Will my heart being loving enough to recognize Him in the tyrants, the abusers, the sinners of this world –  as well as in His saints?

Of myself, I am not that humble, that open or that loving. And this is why I need him. Why we all need HIm.

Today the seed of His love is planted within us again. May we cultivate it, may He send us the rain and the sun we need for it to grow. May His love and truth flower within us.

Blessed Christmas, my friends.


(I am in Minnesota as I write this and just returned from Liturgy. As the church was starting to empty, I noticed a woman with a suitcase and a large backpack, filled to the point of bursting. She was standing alone in the lobby, plugging in her cell phone to charge it. The temperature outside is -3 degrees. I stood near her for a bit and finally approached her to ask if she needed help. She held up her hand to fend me off, not allowing herself to hear what I might have to say. I suspect that she is frightened and fleeing, whether from demons seen or unseen. Please pray for her. May she find safety and know the love of God that longs to embrace her.)

Preoccupied by beauty

In recent weeks, I have not felt much call to write. Always a puzzling phenomenon when it occurs…

However, this time around, I think I see what the obstacle is.

I have been preoccupied by beauty.

Not that beauty has never caught my attention before. But recently I have been absorbed in the visual arts more intensely than I think I have been at any other point in my life.

I see beauty and I want to draw or paint it. I want to try every medium I can – all at once, of course. While this is not possible, I have found a wonderful online resource that could keep me busy for years, developing my skills with tutorials.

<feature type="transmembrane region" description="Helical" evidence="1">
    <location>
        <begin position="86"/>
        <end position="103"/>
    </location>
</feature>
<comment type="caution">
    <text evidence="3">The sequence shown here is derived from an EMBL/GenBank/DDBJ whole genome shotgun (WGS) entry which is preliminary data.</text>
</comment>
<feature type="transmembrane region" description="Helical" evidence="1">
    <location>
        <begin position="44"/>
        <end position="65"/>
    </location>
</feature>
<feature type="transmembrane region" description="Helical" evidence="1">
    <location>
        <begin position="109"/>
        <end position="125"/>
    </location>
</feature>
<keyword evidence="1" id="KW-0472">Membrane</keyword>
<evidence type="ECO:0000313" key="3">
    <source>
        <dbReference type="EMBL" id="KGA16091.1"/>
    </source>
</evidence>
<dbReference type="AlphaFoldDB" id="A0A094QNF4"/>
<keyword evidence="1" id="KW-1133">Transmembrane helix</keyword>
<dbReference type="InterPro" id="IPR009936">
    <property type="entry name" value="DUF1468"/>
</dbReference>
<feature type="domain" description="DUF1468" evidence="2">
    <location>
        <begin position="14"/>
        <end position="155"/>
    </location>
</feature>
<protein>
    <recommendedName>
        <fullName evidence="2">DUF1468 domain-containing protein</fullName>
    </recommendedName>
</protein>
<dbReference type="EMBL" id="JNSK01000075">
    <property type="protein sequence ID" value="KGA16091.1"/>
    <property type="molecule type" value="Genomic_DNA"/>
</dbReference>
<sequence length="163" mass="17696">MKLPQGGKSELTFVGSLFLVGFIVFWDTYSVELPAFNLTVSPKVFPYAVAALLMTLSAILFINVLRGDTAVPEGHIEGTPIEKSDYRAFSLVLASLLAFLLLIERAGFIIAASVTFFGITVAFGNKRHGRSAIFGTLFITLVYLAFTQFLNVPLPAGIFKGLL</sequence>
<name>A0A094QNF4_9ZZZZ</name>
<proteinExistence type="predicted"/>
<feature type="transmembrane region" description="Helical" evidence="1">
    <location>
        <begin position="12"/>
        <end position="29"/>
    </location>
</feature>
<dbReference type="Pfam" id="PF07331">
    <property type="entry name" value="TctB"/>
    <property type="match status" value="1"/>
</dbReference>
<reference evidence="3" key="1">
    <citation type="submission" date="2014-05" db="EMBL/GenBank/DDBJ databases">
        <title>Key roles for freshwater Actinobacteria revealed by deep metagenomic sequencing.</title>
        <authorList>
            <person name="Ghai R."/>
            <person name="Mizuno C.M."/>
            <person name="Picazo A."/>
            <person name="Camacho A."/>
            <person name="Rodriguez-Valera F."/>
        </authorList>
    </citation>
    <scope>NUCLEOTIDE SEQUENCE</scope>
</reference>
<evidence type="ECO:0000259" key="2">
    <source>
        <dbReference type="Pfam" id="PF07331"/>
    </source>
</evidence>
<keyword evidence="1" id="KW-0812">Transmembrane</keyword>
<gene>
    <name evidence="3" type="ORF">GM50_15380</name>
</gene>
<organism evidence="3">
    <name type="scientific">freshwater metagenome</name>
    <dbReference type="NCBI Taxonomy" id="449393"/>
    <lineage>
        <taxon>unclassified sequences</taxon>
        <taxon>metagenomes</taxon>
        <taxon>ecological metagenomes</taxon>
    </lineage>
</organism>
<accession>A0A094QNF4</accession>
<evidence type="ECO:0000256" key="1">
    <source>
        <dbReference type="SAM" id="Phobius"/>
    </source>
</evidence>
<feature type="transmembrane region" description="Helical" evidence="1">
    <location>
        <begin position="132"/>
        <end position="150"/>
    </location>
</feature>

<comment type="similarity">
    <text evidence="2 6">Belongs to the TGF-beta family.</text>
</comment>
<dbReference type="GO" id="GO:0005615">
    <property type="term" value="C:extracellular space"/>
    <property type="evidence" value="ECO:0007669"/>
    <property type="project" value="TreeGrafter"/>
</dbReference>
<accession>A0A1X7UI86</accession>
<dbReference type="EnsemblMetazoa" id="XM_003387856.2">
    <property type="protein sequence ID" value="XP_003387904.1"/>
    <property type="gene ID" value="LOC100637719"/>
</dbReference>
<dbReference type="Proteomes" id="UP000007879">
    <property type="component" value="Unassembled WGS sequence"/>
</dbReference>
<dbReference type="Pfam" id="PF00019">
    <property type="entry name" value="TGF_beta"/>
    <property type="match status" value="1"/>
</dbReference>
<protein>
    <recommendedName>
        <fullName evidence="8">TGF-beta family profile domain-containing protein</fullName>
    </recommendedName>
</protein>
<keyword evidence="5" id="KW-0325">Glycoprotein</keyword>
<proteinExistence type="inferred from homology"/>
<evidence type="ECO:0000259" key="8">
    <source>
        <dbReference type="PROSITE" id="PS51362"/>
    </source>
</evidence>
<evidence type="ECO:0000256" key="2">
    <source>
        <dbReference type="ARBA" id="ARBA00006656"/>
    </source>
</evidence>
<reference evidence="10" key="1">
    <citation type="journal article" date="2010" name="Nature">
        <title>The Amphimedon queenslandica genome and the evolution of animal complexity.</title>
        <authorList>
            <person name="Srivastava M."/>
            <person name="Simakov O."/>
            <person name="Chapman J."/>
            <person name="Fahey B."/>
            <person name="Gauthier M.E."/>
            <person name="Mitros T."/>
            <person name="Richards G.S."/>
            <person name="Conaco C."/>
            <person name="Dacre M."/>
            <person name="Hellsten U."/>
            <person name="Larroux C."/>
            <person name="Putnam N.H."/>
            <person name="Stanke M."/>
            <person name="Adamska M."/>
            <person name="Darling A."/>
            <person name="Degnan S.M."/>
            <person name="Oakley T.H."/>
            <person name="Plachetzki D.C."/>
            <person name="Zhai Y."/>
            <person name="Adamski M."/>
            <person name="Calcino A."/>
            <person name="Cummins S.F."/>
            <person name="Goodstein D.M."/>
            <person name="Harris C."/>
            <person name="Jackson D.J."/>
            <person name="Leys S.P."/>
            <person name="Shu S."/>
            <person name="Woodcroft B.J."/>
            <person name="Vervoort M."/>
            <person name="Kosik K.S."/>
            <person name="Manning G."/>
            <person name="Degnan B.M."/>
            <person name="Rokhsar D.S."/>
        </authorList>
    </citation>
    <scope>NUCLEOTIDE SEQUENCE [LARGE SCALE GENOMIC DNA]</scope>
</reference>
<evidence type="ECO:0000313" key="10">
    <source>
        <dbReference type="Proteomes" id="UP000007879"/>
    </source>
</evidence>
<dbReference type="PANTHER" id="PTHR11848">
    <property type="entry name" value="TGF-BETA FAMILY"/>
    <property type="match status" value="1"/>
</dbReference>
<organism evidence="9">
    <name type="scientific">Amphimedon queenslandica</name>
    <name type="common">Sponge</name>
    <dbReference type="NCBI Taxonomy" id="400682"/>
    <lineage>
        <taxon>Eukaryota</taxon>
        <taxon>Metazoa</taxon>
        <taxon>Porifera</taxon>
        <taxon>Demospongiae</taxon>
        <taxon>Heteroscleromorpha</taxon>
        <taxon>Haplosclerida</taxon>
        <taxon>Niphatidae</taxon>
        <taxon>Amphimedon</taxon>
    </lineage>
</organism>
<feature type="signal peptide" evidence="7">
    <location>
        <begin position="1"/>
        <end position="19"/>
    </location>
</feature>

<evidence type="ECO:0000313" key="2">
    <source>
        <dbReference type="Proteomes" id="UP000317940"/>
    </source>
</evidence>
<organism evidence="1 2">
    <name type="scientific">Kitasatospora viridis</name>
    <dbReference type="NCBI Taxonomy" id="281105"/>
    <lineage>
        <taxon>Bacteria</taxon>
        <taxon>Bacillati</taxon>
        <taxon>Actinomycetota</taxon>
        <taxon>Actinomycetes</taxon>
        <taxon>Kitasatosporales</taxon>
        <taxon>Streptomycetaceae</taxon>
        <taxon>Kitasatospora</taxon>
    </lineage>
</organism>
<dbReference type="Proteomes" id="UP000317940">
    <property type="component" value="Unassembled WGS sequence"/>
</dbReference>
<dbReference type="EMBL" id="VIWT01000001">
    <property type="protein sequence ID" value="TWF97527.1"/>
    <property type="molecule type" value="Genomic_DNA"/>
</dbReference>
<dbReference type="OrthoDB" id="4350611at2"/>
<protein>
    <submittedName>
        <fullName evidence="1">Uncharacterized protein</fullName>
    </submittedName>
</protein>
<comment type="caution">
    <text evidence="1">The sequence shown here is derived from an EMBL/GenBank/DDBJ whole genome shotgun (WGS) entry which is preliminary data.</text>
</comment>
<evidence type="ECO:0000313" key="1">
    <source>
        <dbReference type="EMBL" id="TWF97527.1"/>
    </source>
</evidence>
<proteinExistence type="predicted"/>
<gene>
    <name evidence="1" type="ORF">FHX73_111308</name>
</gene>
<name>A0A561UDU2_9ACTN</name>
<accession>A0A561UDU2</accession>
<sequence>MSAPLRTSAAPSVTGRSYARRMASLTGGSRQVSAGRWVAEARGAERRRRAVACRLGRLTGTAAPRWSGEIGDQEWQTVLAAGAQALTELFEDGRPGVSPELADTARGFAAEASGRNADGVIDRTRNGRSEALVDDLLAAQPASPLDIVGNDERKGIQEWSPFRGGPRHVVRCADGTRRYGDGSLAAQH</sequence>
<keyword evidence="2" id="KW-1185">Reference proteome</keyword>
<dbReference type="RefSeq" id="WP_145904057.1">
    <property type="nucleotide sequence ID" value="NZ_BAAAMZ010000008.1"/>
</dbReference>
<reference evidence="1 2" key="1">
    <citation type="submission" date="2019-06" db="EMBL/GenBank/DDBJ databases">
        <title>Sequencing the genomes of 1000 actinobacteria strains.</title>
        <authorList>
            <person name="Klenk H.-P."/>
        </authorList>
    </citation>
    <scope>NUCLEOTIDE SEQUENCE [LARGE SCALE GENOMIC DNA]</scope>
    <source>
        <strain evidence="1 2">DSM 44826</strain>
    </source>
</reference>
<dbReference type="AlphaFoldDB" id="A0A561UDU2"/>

This situation presents something of a dilemma because I am simply not all that talented. And what little bit of talent God entrusted to me has not been trained or disciplined at all well.

Hence, I see the beauty and can imagine just how the work should be done. However, when the brush actually hits the canvas, everything goes awry. What had seemed so simple to my mind’s eye becomes all tangled in the execution.

When I see that something is off (e.g. form, color, shading), naturally I set about trying to correct it. And it becomes like an obsession. While I have always tended toward perfectionism, this feels like a holy quest.

Beauty, after all, is one of God’s names. I must not tarnish it.

What I produce will never match what He has created. I will not even come close. However, the call to art is much like the call to parenthood.

It is an invitation to be a co-creator with God. We were made to share in His life. And that includes creating – even if on a very limited basis in this lifetime.

Allow me to share with you a creative call I received recently. I was driving home from work the Friday after Thanksgiving when the thought appeared in my mind that I would like to draw Our Lady of Guadalupe. (For background on this appearance of Mary, see my previous post The Virgin.)